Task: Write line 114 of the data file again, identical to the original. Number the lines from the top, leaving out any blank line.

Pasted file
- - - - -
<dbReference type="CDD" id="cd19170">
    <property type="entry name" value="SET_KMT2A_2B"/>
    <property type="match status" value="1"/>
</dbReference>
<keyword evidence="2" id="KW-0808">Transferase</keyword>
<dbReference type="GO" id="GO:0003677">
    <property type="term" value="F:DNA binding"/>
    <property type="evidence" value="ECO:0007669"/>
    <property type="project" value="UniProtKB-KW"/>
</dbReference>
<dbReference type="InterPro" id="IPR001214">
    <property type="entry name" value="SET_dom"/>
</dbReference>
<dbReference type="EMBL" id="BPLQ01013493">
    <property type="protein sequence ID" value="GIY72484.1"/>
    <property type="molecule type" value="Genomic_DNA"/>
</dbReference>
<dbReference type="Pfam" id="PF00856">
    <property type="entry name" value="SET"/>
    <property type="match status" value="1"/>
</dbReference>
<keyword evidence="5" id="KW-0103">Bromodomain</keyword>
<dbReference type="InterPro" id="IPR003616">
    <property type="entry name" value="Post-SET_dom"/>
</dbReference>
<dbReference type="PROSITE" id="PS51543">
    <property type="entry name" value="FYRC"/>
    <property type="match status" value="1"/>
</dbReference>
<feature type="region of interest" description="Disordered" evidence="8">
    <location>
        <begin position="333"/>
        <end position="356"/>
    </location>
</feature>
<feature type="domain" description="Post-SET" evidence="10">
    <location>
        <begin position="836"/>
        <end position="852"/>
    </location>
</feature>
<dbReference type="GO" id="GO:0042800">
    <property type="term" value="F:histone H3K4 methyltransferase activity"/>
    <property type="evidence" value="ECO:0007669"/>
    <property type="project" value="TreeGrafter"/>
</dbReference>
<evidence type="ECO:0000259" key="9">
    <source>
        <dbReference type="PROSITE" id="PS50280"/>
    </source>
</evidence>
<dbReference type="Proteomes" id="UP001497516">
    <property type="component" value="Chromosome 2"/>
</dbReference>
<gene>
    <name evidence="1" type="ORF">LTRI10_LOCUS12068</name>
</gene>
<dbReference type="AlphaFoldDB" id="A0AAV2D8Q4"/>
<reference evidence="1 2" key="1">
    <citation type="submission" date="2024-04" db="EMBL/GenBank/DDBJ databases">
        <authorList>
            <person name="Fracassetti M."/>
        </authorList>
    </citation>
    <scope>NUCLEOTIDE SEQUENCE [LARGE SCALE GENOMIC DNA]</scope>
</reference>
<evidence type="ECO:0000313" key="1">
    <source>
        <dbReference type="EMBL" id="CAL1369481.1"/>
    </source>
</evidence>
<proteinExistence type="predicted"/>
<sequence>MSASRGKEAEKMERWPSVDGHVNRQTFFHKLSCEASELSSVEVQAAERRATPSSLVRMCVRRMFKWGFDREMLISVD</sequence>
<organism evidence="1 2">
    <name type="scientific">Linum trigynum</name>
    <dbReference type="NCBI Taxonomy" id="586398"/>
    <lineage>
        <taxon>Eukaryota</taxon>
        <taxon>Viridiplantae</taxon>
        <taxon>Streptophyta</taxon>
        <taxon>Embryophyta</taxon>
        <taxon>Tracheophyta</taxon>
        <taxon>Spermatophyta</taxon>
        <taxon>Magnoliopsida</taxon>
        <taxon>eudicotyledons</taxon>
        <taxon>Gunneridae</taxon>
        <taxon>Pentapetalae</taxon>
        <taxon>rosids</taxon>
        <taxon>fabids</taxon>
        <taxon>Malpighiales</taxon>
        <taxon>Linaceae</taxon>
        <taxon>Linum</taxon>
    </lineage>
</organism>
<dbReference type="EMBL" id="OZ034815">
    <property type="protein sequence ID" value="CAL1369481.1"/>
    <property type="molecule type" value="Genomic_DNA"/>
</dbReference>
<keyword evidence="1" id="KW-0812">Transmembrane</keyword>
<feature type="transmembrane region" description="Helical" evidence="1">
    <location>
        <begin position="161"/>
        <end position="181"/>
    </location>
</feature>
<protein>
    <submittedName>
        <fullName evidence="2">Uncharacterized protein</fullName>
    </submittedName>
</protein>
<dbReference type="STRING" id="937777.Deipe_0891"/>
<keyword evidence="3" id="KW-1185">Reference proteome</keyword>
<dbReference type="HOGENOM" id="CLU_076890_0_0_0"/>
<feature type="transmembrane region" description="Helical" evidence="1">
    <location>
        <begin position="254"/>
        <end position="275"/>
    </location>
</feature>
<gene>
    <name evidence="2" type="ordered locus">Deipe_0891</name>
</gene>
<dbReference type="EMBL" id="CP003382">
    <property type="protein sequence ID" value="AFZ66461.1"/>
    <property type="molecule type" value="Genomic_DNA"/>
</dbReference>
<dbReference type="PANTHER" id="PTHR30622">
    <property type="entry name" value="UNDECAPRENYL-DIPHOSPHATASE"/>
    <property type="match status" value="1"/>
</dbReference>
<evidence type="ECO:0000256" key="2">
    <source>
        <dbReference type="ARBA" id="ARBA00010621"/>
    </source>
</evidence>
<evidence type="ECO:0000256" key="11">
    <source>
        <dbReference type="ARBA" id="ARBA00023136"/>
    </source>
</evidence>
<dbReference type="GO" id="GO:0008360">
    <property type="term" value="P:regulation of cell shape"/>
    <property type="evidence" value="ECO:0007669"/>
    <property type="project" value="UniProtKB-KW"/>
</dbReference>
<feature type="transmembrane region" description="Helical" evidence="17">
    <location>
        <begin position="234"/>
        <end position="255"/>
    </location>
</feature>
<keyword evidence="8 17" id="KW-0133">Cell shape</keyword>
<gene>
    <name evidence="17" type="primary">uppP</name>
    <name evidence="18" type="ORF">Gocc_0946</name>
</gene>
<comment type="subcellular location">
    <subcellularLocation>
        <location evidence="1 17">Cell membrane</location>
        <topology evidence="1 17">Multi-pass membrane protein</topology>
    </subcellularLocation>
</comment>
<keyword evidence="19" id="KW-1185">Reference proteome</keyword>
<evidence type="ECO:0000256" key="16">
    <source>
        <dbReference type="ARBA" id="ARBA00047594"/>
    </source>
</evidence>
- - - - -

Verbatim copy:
<feature type="transmembrane region" description="Helical" evidence="1">